Demonstrators continue to protest the Sunday killing of 11 Shia Hazara minority coal miners by Isis militants, for the fifth consecutive day in Quetta, the provincial capital of Balochistan province in Pakistan.
The sit-in protest has now spread to other cities in Pakistan, including at least 19 locations in the economic powerhouse of Karachi, police said.
Over the last decade, hundreds of Hazara minorities have been killed in Pakistan in attacks by Pakistani Sunni Muslim militant groups who see Shia as apostates, and by Isis militants.
Attacks have included bombings in schools and crowded markets and brazen ambushes of buses along Pakistani roads.
Most of the victims on Sunday’s attack were seasonal migrant workers from an impoverished area of neighbouring Afghanistan.
Their gruesome killings, near the coal fields they worked, were filmed and later posted online by Islamic State.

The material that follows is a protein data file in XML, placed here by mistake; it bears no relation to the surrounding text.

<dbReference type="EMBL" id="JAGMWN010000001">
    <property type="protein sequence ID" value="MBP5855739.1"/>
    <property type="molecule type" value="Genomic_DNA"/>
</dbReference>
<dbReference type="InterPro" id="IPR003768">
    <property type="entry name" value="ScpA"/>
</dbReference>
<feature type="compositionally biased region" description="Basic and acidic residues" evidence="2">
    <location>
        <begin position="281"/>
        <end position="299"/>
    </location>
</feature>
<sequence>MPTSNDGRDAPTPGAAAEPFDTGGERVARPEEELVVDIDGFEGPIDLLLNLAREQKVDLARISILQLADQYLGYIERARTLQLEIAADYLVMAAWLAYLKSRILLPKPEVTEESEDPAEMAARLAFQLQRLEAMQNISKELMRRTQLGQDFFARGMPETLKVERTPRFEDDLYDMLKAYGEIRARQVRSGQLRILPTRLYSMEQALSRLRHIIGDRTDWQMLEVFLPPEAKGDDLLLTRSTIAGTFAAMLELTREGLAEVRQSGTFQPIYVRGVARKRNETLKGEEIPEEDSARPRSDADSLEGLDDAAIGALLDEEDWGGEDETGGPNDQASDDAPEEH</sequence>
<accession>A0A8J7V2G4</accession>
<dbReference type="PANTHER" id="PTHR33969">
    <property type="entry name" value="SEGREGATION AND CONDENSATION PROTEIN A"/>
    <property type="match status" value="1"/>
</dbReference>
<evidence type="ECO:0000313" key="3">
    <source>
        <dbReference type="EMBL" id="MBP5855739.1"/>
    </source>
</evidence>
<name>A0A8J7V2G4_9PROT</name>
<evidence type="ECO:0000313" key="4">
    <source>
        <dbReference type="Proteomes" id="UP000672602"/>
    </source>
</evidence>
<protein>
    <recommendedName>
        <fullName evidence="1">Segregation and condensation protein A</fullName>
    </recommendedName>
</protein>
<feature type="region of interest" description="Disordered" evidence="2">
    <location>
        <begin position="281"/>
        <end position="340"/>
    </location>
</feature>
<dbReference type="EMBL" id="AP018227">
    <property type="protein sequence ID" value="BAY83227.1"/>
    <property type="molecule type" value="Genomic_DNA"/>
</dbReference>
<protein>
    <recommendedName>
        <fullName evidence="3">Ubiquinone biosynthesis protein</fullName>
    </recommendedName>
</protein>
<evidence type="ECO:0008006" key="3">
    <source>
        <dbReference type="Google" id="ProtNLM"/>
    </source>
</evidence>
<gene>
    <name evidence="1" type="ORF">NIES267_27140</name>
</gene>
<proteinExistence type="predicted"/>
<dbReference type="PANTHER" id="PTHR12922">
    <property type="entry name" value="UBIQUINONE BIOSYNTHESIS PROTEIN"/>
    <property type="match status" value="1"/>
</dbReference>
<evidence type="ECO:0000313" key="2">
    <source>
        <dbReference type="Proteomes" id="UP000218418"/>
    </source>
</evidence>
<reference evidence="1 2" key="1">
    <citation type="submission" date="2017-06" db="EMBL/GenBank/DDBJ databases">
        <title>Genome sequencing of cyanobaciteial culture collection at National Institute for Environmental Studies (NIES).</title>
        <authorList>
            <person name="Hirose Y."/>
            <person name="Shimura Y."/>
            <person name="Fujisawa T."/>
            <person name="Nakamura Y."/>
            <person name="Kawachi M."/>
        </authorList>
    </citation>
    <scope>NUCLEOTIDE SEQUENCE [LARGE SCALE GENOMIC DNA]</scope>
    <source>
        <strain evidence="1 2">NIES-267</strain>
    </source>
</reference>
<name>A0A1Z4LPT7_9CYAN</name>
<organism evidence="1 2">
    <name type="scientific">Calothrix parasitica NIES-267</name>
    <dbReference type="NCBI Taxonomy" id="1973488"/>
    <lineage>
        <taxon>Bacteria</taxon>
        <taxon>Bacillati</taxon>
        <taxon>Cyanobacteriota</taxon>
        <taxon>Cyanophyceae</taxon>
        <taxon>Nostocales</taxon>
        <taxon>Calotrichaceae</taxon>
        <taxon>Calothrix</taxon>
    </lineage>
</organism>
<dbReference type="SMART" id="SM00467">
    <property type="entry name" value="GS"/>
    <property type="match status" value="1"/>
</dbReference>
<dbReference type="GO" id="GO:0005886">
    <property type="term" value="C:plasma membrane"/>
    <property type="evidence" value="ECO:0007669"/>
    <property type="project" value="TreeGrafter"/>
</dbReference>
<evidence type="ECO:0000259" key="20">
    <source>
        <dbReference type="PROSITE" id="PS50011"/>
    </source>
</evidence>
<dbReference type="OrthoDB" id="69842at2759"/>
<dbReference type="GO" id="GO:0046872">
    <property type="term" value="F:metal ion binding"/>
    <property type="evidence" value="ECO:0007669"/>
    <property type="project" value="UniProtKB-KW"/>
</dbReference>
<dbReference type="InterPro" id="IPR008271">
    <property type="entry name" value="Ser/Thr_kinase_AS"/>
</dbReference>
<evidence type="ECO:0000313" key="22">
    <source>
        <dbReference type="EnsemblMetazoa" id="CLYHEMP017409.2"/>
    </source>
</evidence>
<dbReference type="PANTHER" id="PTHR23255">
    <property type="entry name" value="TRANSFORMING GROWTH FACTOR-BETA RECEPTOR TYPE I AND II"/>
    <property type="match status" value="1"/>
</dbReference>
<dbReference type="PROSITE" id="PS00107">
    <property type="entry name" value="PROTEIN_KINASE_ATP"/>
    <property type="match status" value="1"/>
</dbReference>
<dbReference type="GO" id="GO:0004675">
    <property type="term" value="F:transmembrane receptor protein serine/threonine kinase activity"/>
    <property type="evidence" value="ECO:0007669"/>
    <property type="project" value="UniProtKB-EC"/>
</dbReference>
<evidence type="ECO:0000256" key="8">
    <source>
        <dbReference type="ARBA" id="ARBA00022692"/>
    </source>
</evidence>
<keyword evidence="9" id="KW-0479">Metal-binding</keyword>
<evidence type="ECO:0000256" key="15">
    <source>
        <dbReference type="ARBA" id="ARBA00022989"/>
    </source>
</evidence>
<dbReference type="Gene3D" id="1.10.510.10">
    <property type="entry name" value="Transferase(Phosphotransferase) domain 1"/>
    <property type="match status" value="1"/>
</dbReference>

The Afghanistan consulate in the city of Quetta said seven of the victims were Afghan, and asked Pakistani authorities to repatriate three of the bodies on Tuesday.
Prime Minister Imran Khan has dispatched three cabinet ministers to persuade the protesters in Quetta to disperse, to no avail.
“I share your pain & have come to you before also to stand with you in your time of suffering,” Mr Khan tweeted on Wednesday.
“I will come again very soon to offer prayers and console with all the families personally.”
The protesters have asked the prime minister to visit Quetta, where demonstrators have kept up a five-day long vigil alongside coffins carrying the victims’ bodies, blocking a major highway.
Flights were delayed because access to the airport had been affected.
The protesters demands also include the dissolution of the provincial government there, and a serious effort by Islamabad to find and punish the culprits.
Leaders of Pakistan’s two largest opposition parties, Maryam Nawaz and Bilawal Bhutto Zardari, were scheduled to visit the Quetta sit-in on Thursday.
After nearly 100 Hazaras were killed in a 2013 bombing in Quetta, sit-ins were held across Pakistan that only ended after the then prime minister met with the mourners. (Source: Independent UK)